From: DICTIONARY OF AMERICAN NAVAL FIGHTING SHIPS, Vol. VI, p 153
(StwGbt.: t. 175, 1. 154'2"; b. 31'2"; dr. 4'6"; dph. 4'; a. 6 24-pdr. how.)
Romeo (Gunboat No. 3), a wooden, stern wheel "tinclad," was purchased at Cincinnati, Ohio, on 31 October 1862 for duty in the Mississippi Squadron. Fitted out at Cairo, she was commissioned on 11 December, Acting Ensign Robert B. Smith in command.
On the 12th she moved downriver to Helena where she joined the squadron and prepared for an expedition up the Yazoo River in support of Army operations against Vicksburg.
On 21 December, the gunboats left Helena and on the 23d they started up the river, the lighter draft vessels--including Romeo--proceeding first to clear torpedoes (mines) from the water just below Drumgould's Bluff. From the 26th to 3 January 1863, Romeo remained in the Yazoo and its tributaries, patrolling to prevent Rebel boats from launching and placing more torpedoes in cleared areas; to protect refugees; and to engage Confederate batteries and troops in the rifle pits which lined the river. By 3 January, heavy rains had prevented the Union assault from taking the city and the gunboats were withdrawn.
From 4 to 11 January, Romeo participated in the successful campaign against Port of Arkansas (Fort Hindman); then after rearming and refueling at the mouth of the White River, ascended the river again to lead the ironclads up to Devall's Bluff and Des Arc, Ark. There the naval squadron supported Army forces as the approaches to Little Rock were secured.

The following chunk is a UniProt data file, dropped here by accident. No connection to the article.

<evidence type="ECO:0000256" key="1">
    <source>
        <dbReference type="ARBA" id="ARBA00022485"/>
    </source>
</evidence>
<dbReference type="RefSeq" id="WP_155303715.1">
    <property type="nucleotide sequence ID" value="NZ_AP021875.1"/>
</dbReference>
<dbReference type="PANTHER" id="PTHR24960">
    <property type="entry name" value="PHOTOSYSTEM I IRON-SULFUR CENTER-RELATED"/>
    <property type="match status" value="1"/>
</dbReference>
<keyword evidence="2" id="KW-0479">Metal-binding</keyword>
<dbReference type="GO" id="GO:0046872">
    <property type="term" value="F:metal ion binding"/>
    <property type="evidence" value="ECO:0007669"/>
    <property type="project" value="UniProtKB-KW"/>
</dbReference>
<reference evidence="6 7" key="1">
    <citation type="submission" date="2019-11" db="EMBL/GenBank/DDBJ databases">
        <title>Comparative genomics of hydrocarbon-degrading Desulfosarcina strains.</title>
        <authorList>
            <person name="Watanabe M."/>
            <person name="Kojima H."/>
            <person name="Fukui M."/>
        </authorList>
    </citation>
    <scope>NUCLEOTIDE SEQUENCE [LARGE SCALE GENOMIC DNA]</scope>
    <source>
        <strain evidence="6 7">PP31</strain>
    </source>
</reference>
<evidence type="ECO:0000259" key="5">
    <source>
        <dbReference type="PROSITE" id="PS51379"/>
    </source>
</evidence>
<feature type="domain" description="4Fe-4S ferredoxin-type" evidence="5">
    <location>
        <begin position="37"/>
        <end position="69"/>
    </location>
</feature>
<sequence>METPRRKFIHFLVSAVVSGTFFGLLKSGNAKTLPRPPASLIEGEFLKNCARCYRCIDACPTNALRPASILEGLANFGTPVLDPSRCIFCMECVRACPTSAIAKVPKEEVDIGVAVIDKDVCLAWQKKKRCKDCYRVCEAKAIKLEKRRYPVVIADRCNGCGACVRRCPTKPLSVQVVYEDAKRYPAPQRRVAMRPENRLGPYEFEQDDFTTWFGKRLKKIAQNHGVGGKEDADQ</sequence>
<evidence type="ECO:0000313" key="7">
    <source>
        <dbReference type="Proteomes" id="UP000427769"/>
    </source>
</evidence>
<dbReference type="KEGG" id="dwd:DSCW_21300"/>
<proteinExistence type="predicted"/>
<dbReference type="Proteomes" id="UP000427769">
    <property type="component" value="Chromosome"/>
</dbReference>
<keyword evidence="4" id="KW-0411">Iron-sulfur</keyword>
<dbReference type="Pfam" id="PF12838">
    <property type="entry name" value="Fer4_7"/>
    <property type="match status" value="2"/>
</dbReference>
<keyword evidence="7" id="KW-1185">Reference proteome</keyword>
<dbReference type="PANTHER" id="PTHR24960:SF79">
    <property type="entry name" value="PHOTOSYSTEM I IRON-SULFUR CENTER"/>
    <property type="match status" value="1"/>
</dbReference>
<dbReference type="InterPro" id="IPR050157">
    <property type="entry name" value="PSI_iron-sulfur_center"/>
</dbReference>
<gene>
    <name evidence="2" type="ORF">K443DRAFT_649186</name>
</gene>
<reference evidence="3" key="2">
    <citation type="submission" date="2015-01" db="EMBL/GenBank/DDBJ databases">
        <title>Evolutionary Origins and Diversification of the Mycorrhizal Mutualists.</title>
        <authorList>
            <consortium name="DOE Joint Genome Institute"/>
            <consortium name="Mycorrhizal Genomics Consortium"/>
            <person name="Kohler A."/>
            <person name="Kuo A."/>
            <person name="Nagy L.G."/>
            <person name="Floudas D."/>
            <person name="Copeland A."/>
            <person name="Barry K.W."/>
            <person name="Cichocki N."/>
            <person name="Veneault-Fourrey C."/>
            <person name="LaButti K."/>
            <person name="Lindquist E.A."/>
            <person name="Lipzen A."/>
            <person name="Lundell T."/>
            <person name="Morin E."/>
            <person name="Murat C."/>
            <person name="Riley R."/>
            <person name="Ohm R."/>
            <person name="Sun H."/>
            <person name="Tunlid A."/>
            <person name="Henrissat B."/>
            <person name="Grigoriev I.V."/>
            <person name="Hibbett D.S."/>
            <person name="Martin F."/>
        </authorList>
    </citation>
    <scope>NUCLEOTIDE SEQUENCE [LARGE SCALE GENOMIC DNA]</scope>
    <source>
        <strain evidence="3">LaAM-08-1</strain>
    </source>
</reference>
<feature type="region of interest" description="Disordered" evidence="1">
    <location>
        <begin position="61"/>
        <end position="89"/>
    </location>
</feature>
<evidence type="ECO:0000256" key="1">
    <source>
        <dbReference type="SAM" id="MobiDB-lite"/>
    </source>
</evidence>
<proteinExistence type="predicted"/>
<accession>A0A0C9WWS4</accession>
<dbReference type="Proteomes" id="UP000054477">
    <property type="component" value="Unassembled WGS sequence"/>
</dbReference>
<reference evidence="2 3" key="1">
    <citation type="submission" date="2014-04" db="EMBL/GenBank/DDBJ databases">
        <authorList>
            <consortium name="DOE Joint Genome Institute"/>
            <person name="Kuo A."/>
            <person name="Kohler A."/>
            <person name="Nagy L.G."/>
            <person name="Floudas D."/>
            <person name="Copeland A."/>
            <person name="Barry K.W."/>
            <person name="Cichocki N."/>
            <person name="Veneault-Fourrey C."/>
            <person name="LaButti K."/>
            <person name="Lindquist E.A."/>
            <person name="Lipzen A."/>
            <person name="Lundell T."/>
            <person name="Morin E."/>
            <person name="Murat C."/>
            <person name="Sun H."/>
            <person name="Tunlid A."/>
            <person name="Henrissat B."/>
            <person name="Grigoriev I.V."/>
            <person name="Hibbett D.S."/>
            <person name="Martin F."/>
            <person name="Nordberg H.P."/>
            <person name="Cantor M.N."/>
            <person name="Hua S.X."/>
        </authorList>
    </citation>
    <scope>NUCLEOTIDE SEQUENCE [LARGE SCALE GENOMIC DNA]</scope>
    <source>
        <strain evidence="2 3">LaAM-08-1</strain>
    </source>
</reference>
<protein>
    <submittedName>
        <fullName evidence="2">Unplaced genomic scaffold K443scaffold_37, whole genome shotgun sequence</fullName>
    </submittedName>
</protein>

The gunboat returned to the Yazoo on 6 February. At the end of April, she participated in a feigned attack on Haynes' Bluff to prevent Confederate forces from massing to repel the Army's land attack at Grand Gulf, and from then until the fall of Vicksburg in July, engaged Rebels at various landings to assist in the isolation of the city. Further operations during the summer and early fall took her back to the White River and up the Little Red River. In October, she shifted to the Tennessee, gained a brief respite at Cairo in November; then returned to the Tennessee for patrols into December. In February 1864, she resumed operations in the Yazoo area and in May was assigned to patrol between Natchez and Vicksburg. For the remainder of the Civil War, interrupted only by a run to the Ohio during the final weeks, Romeo patrolled in that area, and from there to the mouth of the Arkansas River.
In May, Romeo returned to Cairo, thence proceeded to Mound City where she was decommissioned on 30 June and was sold at public auction on 17 August 1865 to Nathaniel Williams.